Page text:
Magazine
Latest Issue

What the history of rhyming dictionaries reveals about literary snobbery

For centuries, these guides have been met with distaste. But their roots are wholeheartedly democratic—and fun

By Harry Harris  

In Tobias Wolff’s 2003 novel Old School, a group of arrogant literature students criticise Robert Frost, who is visiting their school to talk about poetry. One sums up his issues with Frost by saying: “I mean, he’s still using rhyme… Rhyme is bullshit. Rhyme says that everything works out in the end.…

Register today to continue reading

You’ve hit your limit of three articles in the last 30 days. To get seven more, simply enter your email address below.

You’ll also receive our free e-book Prospect’s Top Thinkers 2020 and our newsletter with the best new writing on politics, economics, literature and the arts.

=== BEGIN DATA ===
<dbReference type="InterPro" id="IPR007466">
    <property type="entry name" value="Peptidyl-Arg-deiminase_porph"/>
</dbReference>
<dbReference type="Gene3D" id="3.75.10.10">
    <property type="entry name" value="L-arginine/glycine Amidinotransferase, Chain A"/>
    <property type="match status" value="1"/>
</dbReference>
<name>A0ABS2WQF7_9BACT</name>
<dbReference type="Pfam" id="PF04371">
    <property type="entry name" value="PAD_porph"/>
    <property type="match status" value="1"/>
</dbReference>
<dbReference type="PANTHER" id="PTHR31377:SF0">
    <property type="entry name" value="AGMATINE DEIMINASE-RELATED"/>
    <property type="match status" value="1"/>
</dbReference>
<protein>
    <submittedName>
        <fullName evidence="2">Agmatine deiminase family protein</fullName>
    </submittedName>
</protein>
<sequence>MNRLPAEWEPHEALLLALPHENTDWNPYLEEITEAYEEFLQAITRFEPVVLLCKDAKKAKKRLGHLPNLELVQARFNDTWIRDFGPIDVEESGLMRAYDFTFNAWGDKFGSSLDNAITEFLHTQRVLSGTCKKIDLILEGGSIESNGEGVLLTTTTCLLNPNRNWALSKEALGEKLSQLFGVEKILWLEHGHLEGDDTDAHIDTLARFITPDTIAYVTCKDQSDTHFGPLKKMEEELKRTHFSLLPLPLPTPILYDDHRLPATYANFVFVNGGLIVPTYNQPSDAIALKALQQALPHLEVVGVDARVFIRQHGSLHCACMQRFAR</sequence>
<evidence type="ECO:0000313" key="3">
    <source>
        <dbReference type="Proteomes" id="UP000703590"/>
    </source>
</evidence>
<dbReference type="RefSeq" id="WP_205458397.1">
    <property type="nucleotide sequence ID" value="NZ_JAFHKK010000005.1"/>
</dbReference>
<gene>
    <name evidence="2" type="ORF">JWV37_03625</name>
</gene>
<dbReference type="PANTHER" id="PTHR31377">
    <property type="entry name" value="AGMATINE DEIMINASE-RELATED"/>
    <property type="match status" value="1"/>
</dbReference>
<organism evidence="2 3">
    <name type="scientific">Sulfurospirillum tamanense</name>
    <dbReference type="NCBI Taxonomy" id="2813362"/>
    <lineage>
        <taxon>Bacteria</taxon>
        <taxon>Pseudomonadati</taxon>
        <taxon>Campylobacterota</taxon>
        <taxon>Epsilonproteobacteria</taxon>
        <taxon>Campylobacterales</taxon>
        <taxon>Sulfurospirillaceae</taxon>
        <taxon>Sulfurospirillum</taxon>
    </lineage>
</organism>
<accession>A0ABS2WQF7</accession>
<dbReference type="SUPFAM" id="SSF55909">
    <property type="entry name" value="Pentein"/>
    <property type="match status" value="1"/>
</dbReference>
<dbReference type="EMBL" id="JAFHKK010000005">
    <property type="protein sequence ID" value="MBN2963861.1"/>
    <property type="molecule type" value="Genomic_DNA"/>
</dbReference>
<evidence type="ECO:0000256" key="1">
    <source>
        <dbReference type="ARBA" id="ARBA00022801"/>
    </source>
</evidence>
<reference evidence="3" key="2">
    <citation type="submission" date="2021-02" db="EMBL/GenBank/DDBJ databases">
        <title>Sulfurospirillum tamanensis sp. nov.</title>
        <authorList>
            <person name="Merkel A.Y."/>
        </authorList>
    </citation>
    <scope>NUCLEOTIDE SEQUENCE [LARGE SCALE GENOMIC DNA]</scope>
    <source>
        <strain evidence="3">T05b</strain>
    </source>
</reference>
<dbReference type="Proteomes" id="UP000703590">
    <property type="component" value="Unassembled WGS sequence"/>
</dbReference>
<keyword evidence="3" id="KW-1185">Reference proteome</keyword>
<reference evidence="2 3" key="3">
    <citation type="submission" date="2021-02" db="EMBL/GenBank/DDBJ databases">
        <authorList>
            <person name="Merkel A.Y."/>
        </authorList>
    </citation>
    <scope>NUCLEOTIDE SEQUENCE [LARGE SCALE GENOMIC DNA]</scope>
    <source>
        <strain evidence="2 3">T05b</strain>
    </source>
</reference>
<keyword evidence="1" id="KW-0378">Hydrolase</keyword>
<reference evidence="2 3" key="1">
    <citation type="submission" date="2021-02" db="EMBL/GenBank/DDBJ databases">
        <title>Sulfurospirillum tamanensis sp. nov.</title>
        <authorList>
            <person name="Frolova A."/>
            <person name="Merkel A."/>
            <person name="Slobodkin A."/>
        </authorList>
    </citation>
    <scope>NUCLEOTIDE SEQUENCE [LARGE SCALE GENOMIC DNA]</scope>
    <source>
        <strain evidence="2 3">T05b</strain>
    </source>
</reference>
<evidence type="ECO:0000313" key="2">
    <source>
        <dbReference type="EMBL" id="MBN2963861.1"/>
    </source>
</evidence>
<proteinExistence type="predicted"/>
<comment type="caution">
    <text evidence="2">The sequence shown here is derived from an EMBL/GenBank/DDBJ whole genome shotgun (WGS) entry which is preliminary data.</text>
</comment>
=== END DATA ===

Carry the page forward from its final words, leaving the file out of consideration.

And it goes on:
Prospect may process your personal information for our legitimate business purposes, to provide you with newsletters, subscription offers and other relevant information.

Click here to learn more about these purposes and how we use your data. You will be able to opt-out of further contact on the next page and in all our communications.

This site is protected by reCAPTCHA and the Google Privacy Policy and Terms of Service apply.

We want to hear what you think about this article. Submit a letter to letters@prospect-magazine.co.uk

More From Prospect